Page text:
Homecoming '97 at Sam Houston State University promises to "Let the Good Times Roll!" with old standards like the football game, Distinguished Alumni and Hall of Honor inductions, and pep rallies (now called Kat Kalls).

But more than just the name for pep rallies will be new in '97.

Students will vote for the homecoming king and queen through the university's home page on the World Wide Web. Alumni activities will include the first campus wide reunion of a specific target group. This year's guests will be members of national fraternities and sororities.

Some of the other planned student events include a Spirit Competition on Monday, the Soul Lifters Gospel Choir and Gamma Phi Delta musical and step show on Wednesday, the Sam Jam Parade, Carnival, Kat Kall and fireworks on Thursday, the Recreational Sports Raven Run and the Homecoming Greek Show & After Party on Friday.

Friday evening the Alumni Association's Distinguished Alumni Awards will be presented to James E. Gilmore, Frank P. Leathers, Ronald P. Mafrige, John C. Martin and Gary L. Whitlock.

Homecoming day (Saturday) events include a Black Alumni Reception, the All-Greek Reunion, a pre-game alumni picnic, induction into the Lettermen Association Hall of Honor of Gordon Cotton, Frank Fox, David Munden and Phillip Estep, and the Bearkat football game against Nicholls State.

For a full listing of the new and traditional events contact the Office of Alumni Relations at (409) 294-1840 and the Office of Student Activities at (409) 294-3861.


The first stop on the career track for Sam Houston State University graduates is the university's Career Service Center. Here job hunters can find leads, receive professional career guidance or help themselves to a library packed with valuable employment resources.

In fact, SHSU's 1,859-square-foot Career Services Library boasts one of the state's largest, most comprehensive college collections of vocational literature. Much of that collection, as well as all of the furniture and several computers housed in the career library, was purchased with funds donated by Dow Chemical Company.

This Friday, at 2 p.m., amid SHSU's Homecoming Weekend festivities, university officials will take time out to thank Dow for its generous contributions in a special dedication ceremony to be held at the Career Service Center. In Dow's honor, and in honor of a distinguished SHSU alumnus who had an illustrious career at Dow, the career library will be renamed "The Dow Career Resource Library in honor of J.M. (Levi) Leathers."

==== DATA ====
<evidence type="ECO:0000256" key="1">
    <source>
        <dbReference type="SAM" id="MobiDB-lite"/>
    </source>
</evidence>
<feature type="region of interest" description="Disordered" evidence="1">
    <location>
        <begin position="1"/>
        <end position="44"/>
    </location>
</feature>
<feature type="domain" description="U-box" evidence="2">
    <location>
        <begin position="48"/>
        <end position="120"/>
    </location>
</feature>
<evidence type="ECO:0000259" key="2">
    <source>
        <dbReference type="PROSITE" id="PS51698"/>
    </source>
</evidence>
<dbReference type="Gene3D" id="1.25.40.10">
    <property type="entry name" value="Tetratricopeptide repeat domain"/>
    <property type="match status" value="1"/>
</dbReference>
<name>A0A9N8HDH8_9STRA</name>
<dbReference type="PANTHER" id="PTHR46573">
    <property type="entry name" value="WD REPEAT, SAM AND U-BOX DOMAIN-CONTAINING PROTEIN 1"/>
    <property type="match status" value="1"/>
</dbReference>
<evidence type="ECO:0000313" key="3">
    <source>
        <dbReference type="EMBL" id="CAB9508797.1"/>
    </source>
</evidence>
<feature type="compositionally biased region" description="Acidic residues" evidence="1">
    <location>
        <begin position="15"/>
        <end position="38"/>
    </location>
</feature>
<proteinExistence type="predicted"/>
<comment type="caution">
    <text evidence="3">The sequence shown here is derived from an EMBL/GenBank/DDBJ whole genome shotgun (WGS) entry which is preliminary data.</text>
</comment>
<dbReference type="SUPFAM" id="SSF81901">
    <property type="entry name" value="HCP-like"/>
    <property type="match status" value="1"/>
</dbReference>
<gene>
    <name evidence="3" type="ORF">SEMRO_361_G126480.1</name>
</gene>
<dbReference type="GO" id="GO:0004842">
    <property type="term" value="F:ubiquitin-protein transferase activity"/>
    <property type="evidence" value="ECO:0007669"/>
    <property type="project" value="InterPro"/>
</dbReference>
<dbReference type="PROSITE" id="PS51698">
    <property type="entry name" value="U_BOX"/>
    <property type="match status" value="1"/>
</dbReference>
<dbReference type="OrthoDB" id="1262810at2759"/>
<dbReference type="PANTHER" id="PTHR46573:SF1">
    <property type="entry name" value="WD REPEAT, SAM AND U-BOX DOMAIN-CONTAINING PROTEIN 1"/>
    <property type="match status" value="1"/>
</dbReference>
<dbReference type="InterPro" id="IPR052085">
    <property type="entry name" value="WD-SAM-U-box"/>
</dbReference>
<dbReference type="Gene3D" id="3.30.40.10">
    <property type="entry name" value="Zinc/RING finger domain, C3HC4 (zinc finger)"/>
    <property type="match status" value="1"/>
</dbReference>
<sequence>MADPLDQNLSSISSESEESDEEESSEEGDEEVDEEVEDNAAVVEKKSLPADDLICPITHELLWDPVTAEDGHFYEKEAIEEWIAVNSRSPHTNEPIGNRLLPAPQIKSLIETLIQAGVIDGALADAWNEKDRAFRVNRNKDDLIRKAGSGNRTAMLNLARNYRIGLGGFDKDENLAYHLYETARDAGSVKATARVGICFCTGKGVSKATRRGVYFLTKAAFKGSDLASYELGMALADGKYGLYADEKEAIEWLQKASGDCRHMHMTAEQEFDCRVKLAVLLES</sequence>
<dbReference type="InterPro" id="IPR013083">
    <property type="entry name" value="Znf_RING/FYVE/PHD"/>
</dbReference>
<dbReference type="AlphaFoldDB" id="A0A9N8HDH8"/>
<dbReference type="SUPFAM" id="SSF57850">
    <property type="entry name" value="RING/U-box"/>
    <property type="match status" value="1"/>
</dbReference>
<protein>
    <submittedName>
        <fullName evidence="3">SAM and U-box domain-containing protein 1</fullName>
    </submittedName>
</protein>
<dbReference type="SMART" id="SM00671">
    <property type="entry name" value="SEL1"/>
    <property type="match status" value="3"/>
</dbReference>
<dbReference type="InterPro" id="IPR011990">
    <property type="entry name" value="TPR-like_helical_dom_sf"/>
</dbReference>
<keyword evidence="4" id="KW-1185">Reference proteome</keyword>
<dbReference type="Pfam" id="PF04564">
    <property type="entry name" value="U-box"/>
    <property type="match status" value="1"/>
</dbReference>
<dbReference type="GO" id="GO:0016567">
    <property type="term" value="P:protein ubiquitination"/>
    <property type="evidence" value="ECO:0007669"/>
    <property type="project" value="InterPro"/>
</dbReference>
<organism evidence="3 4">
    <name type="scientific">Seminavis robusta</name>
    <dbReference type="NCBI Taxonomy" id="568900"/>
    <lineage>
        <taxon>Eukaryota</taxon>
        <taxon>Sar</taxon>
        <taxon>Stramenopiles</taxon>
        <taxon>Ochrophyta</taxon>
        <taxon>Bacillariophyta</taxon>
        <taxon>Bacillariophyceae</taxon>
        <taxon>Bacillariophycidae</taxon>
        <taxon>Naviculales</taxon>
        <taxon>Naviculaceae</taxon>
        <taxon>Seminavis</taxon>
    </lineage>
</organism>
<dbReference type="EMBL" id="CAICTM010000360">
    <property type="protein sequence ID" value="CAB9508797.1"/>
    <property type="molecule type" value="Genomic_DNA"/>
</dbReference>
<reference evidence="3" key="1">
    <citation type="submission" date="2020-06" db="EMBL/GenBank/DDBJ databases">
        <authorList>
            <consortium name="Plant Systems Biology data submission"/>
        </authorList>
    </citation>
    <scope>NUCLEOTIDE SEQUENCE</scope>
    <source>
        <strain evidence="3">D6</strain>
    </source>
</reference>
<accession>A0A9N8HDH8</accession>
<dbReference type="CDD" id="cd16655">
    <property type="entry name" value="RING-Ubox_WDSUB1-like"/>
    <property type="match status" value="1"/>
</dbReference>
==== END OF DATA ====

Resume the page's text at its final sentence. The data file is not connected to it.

Leathers, who graduated from SHSU in 1941 with a B.S. in chemistry, began working for Dow's Texas Division as a "second-class oiler" and eventually assumed worldwide responsibility for Dow technology as vice president of manufacturing and engineering. He died June 1, 1987, at age 67.

Several high-ranking Dow Chemical Company employees are expected to join Leathers family members, university administrators and students for the dedication ceremony.

J. M. Leathers was named a recipient of the university's Distinguished Alumni Award in 1977. His brother, Frank, will be honored with the same award Friday evening.

The Career Service Center is located in a renovated church building, on the corner of 16th Street and Avenue J.


Psychologists interested in honing their courtroom skills took turns on the witness stand during a mock trial conducted at SHSU Friday as part of a two-day forensic psychology workshop presented by the psychology department.

On Thursday, workshop participants heard presentations from experts in the field of investigative interviewing and statement analysis. They were introduced to techniques to help them detect when interviewees are lying, and learned tricks to help them avoid contaminating the memory of suggestible persons.

Friday's workshop featured tips on testifying as an expert witness from Mary Alice Conroy, a veteran forensic clinical psychologist who recently joined the SHSU psychology faculty.

A clinician, she explained, may do a very thorough evaluation, collect mountains of data, and reach stellar conclusions and still have a disappointing day in court. Her presentation was designed to help psychologists enhance their credibility as witnesses and withstand tough cross-examination.

Forensic psychology, which involves the application of clinical psychological knowledge to legal questions and legal issues, is one of the nation's fastest growing psychological specialties.

Last July, the Texas Higher Education Coordinating Board gave tentative approval to the implementation of a forensic clinical psychology doctoral program at SHSU. Final approval for the program is expected by the coordinating board next Friday.